Bridge fuels, boring trees, and a seven-decade-long word game rank among the low points in environmental propaganda.
The fervor surrounding so many environmental issues makes our subject matter so vulnerable to being fertilized with B.S. Years before fake news about supposedly stolen elections, eco-myths filled news space. Here are four pernicious examples, including one that environmentalists helped promote.
Natural resources and the rapture
"The Secretary of the Interior must have to be steward for the natural resources for this generation as well as future generations. I do not know how many future generations we can count on before the Lord returns, whatever it is we have to manage with skill to leave the resources needed for future generations."
With these words, said by James G. Watt early in his tenure as Ronald Reagan’s interior secretary, he essentially gave Jesus a free hand in setting environmental policy. In his defense, Watt, a Pentecostalist, also said,
"The Bible commands conservation — that we as Christians be careful stewards of the land and resources entrusted to us by the Creator."
Watt was also misquoted widely, suggesting that the rapture would be triggered by environmental destruction. Watt denies ever saying this, and there’s nothing on the public record to suggest that he did.
In any event, Watt made enough other impolitic statements and insensitive jokes that he was gone in two years.
“Too cheap to meter”
City skyline with lights turned on during night time with a nuclear power plant in the background.Photo by Nicolas HIPPERT on Unsplash
Nuclear power advocates and opponents have been arguing over these four words since Sept. 16, 1954.
In a speech to the National Association of Science Writers on that evening, Gen. Lewis Strauss promised that his Atomic Energy Commission (AEC) could soon deliver this:
“It is not too much to expect that our children will enjoy in their homes electrical energy too cheap to meter, will know of great periodic regional famines in the world only as matters of history, will travel effortlessly over the seas and under them and through the air with a minimum of danger and at great speeds – and will experience a lifespan far longer than ours, as disease yields and man comes to understand what causes him to age. This is the forecast for an age of peace.”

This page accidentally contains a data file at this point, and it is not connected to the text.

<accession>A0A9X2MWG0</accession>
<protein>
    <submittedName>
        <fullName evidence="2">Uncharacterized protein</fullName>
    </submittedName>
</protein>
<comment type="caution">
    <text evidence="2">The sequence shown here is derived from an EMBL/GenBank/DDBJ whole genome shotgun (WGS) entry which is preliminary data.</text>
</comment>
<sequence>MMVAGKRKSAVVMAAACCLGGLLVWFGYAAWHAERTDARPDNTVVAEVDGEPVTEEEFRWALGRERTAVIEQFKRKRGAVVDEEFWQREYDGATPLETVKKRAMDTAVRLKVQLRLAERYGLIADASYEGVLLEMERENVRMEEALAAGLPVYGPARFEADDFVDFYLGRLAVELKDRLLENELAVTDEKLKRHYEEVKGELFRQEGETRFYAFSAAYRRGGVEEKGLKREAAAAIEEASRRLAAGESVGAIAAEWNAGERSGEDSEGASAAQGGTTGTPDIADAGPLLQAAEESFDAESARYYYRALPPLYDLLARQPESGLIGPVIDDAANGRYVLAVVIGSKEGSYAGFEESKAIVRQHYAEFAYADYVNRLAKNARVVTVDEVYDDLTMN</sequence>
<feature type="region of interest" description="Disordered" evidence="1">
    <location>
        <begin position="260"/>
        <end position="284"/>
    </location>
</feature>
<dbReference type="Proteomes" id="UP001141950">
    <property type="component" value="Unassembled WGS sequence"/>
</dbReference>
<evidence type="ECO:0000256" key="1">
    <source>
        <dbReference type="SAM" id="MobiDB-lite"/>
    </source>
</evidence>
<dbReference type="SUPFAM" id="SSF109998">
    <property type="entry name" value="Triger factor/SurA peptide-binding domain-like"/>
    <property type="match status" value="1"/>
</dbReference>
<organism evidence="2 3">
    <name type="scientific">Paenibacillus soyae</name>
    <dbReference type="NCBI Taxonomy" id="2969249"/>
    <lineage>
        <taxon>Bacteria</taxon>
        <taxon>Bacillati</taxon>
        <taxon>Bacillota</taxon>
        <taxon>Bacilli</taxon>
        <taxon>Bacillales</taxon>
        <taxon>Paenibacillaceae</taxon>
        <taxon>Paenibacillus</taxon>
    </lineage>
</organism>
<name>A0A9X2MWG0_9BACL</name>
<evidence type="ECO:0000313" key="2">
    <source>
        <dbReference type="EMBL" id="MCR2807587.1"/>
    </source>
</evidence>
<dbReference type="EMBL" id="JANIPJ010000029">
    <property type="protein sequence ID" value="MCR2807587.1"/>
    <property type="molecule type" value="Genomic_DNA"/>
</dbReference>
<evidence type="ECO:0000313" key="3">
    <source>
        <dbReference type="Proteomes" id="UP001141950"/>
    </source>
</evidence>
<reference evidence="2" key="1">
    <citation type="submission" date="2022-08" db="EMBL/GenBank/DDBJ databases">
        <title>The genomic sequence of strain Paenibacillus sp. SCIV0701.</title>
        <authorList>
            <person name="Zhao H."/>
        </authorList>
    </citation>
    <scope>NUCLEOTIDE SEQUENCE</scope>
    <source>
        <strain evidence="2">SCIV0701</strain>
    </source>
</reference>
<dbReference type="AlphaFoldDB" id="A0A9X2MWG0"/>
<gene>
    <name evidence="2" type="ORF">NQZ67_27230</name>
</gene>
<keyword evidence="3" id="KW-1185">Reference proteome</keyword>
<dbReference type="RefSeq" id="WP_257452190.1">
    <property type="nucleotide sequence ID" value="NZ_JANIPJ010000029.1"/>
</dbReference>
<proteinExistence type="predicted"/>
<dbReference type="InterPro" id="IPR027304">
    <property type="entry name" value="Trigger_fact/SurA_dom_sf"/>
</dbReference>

But here’s the problem: The anti-nukes insist that Strauss was referring to fission energy – the kind that’s achievable today, as it was in 1954. Pro-nukers insist Strauss was projecting a world driven by fusion energy – you know, the one we still haven’t achieved.
“You’ve seen one tree, you’ve seen ‘em all”
There are many variations to this quote, often used to demonstrate Ronald Reagan’s indifference to forests. And yet it seems like he may have never said any of them.
The closest that historians have come up with is a March 3, 1966 answer about his opposition to expanding Redwood National Park:
“A tree is a tree. How many more do you need to see?”
Eight months later, Californians turned him from B-list film star to a rising-star governor, an eventually, of course, to James Watt’s White House boss. The quote may be wrong, but to coin another misquote, “mighty oafs from little acorns grow.”
The green “bridge fuel” to nowhere
Gas was seen as the "bridge fuel" between coal and oil and renewable energy.Photo by Brad Weaver on Unsplash
The oil and gas industry’s stealthy, decades-long strategy to build fracking into a domestic energy dynamo was brilliantly executed. Hydraulic fracturing, or fracking, was developed in the 1940s and 1950s as a means to unlock vast deposits of oil and gas in shale rock.
By the early 2000s, with the enthusiastic support of the Bush-Cheney White House, fracking turned the energy industry inside out. Natural gas underbid both coal and nuclear in the power sector and abundant petroleum pushed the U.S. to the top spot in energy production.
With clean energy vaguely distant, fracked gas became the “bridge fuel” to our future. Even many environmental leaders, like Sierra’s Carl Pope, bought into the concept.
By then, the century-old Sierra Club was as close as the environmental movement has ever gotten to a national political titan. Beginning in 2007, the Sierra Club took in millions to wage war against coal, the baddest of the fossils. Its “Beyond Coal” campaign was partially fueled by a coal competitor.
Fracking giant Chesapeake Energy’s peripatetic CEO, Aubrey McClendon, dropped at least $26 million on the Sierra Club in a gesture of both unpublicized charity and enlightened self-interest. Sierra’s smart campaigning scored multiple “Beyond Coal” victories.
In 2012, news organizations smelled the money links, while others smelled the methane leaks, pipeline problems and more that tarnished fracking’s reputation as a cleaner fuel source.
Sierra first denied taking Chesapeake’s money, then admitted it, saying they swore off taking more in 2010. Meanwhile McClendon’s star fell: ouster, indictment, and a suspicious death in a one-car crash in 2016.
Today, it’s hard to find anyone in the environmental camp who buys the “bridge fuel” pitch.
But with sharp divisions on environmental policy and the apparent free-for-all on fact-free debate, be ready for far worse.
Peter Dykstra is our weekend editor and columnist. His views do not necessarily represent those of Environmental Health News, The Daily Climate, or publisher Environmental Health Sciences.
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